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Directed by Adam Robitel
Written by Leigh Whannell
Starring Lin Shaye, Leigh Whannell, Angus Sampson, Kirk Acevedo, Caitlin Gerard, Spencer Locke, Josh Stewart, Tessa Ferrer, Aleque Reid, Ava Kolker, Pierce Pope, Bruce Davison, Marcus Henderson, Amanda Jaros, Judith Drake, Hana Hayes, Thomas Robie, Josh Wingate, Melanie Gaydos, Ty Simpkins, Rose Byrne, Patrick Wilson, Joseph Bishara, Stefanie Scott, Barbara Hershey, Danielle Bisutti, Brynn Bowie, Madison Bowie,
& Javier Botet as Keyface!

INSIDIOUS CHAPTER 4 subtitled THE LAST KEY proves that there is very little life in a series that once sparked a landslide of both good and bad tropes in horror cinema over the last eight years. The INSIDIOUS series succeeds every time in giving me a startle or two, but as the series went on, it became overwrought with the same jump scares, piano bangs, and fright imagery that set it apart in the first place. While a mythology has been built and consistently been adhered to, everyone in this series feels to be as tired and ready to move on as I am.

While ghosthunter and demonslayer Elise Rainer (Lin Shaye) has taken on some powerful demons in her day, she has always been haunted by the demons of her childhood. When a mysterious call in the night brings Elise back to the home of her youth to investigate a current haunting, it unearths a lot of bad memories of an abusive childhood, the development of her paranormal powers, and a demon with keys for fingers known as Keyface (Javier Botet). Along for the ride, as usual, are Tucker and Specs (Angus Sampson and writer Leigh Whannell), who assist Elise in her investigations. Returning to her home helps solve an age old mystery and opens the door into the Further in the present where Elise fights to save her own soul as well as the soul of her nieces who also have paranormal powers of their own.

So this installment of INSIDIOUS delves into Elise’s past rather than some random family haunted by ghosts of the further. I guess it was a logical step in the story making this time much more personal than the previous entries. Lin Shaye continues to be fun to watch as she takes on these monsters. Her performance is much more of an emotional one here, which I prefer rather than the elderly asskicker version of the character that appeared in the last installment (which I found to be unintentionally laughable). While Sampson and Whannell have always been played for laughs in this series, they have basically been reduced to one note jokes and lame slapstickery that at this point causes less of a release of tension and more of an eyeroll.

The inclusion of veteran actor Bruce Davidson is nice, but he has very little to do here. I actually liked seeing OZ’s Kirk Acevedo and THE COLLECTOR/THE COLLECTION’s Josh Stewart as both seem to be the only ones giving their all. The actresses playing Elise’s nieces might be decent thespians, but the script writes them as so flat, they really don’t leave an impression. And Javier Botet once again gives Doug Jones a run for his money as King of the Lanky Monsters in his portrayal of Keyface, but if you’ve seen Botet’s work before in MAMA, THE CONJURING 2, DON’T KNOCK TWICE, THE OTHER SIDE OF THE DOOR, IT, [REC], or the countless other horror films he’s appeared in, you pretty much know what to expect. At least Jones has proven himself for having a repertoire of various movements, voices, and gestures, while Botet seems to only be able to play the lanky, creeping monster over and over.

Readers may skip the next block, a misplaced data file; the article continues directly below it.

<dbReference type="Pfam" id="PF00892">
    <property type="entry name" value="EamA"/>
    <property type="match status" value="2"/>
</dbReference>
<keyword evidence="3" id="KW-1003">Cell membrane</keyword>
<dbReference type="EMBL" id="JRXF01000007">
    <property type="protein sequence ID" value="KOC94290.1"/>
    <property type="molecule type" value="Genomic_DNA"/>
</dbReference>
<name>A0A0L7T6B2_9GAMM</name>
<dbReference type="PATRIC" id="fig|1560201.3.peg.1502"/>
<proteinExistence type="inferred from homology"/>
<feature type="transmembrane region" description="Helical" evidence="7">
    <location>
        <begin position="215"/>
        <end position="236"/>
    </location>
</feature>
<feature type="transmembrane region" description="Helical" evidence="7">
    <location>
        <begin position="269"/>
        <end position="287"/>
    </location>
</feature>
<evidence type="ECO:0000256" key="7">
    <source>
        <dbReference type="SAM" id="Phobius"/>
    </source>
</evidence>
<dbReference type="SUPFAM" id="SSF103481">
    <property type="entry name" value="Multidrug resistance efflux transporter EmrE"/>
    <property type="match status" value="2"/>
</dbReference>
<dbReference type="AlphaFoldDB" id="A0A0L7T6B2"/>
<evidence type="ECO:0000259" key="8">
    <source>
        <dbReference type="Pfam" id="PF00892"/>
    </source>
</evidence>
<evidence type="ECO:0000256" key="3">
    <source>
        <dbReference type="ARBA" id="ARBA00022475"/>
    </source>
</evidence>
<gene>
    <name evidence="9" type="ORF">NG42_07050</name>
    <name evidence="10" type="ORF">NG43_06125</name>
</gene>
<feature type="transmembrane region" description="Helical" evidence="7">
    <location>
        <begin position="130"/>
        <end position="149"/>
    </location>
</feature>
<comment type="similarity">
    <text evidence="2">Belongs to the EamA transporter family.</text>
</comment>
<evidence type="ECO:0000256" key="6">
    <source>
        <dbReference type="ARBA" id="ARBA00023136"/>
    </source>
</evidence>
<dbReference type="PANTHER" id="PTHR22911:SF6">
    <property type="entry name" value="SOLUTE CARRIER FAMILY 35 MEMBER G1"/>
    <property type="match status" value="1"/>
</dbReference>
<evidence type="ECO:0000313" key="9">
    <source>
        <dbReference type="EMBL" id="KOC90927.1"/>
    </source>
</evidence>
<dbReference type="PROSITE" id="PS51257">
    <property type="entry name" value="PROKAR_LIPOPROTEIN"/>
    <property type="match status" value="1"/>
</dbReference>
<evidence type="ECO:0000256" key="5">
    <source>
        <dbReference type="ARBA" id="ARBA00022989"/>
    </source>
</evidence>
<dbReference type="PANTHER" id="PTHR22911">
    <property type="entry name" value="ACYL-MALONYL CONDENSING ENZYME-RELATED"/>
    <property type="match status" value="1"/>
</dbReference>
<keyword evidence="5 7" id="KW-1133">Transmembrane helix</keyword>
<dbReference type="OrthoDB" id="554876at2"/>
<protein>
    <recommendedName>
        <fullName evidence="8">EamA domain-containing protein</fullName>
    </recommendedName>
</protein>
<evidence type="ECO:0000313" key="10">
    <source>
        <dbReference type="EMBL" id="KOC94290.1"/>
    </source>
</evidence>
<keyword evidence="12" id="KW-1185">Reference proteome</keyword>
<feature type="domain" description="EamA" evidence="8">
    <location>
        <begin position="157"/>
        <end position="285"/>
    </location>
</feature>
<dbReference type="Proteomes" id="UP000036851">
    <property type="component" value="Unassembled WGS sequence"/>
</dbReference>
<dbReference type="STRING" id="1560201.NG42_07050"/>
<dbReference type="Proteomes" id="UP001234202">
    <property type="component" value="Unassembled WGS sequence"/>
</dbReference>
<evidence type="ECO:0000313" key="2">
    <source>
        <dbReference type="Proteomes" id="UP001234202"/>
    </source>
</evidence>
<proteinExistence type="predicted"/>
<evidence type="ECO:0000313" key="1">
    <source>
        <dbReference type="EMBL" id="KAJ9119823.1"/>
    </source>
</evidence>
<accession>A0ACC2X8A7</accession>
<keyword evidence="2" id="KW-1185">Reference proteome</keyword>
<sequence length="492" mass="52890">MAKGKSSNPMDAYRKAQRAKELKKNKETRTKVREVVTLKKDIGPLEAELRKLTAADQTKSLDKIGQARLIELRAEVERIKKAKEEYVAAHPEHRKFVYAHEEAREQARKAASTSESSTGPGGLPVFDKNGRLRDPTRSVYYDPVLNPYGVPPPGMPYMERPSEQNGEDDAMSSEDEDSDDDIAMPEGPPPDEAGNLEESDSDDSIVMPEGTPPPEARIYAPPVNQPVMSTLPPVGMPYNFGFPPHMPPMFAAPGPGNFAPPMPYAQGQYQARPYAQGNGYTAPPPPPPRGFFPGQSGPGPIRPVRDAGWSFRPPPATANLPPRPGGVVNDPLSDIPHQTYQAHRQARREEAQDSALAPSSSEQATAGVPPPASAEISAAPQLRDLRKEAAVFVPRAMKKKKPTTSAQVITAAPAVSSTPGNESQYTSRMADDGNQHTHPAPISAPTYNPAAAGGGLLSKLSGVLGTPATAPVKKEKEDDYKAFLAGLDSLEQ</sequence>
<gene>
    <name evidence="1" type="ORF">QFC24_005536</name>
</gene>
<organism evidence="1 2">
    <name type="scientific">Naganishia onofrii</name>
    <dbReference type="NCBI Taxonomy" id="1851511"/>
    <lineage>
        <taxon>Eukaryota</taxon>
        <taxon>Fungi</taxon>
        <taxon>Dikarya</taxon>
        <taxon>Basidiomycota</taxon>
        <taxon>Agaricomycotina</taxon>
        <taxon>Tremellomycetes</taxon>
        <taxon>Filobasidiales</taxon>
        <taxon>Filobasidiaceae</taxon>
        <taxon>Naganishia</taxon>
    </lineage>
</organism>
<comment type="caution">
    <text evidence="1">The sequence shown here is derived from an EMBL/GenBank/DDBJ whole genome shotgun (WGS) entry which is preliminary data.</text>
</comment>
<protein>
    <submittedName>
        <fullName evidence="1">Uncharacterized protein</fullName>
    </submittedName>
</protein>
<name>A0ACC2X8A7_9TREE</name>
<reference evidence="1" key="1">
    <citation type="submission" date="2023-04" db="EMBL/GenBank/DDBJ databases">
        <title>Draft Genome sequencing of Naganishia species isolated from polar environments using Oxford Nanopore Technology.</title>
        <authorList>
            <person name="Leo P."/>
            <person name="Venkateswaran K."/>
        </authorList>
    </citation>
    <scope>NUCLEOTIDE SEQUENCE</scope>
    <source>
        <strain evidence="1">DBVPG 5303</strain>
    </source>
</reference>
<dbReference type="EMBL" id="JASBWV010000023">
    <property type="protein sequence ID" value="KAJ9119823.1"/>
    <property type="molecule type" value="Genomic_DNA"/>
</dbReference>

While INSIDIOUS CHAPTER 3 rehashed the tired jump scare every three minutes motif over and over again, INSIDIOUS CHAPTER 4 seems to have learned its lesson and keeps the scares to more of a minimum. Unfortunately, the fourth installment replaces this with schmaltzy heartwarming moments and even ends with a big group hug that may signal that this crew is going to be together for the last time. I’d really be ok if this is the last installment of this series. While it isn’t a terrible movie, it probably is the weakest, as it just doesn’t feel like anyone in the main cast is trying that hard anymore. The film ends with a sort of cyclical note that starts the whole series over again with an appearance once again by the Lipstick demon from the original film (by far the most frightening of the INSIDIOUS demons). I’d be much happier to revisit the truly shocking original film than endure another chapter rehashing what’s come before.

While INSIDIOUS did open the door for a new era of horror, it also mainstreamed the jump scare and piano bang as the sole tool in the toolbox for scares in these films. With the rise in smarter horror films such as THE WITCH, IT COMES AT NIGHT, GET OUT, A QUIET PLACE, and the upcoming HEREDITARY, I come to hope the horror genre has grown past the simple fight or flight startling reflex zinger that sprouted from this series. I’m hoping the film series ends with this one and all involved move on to fresher things. INSIDIOUS 4: THE LAST KEY is good for a scare or two and even improves on some of the evident faults of the last installment, but it’s definitely has run its course. For the good of all involved, let’s just move on while it’s still halfway watchable.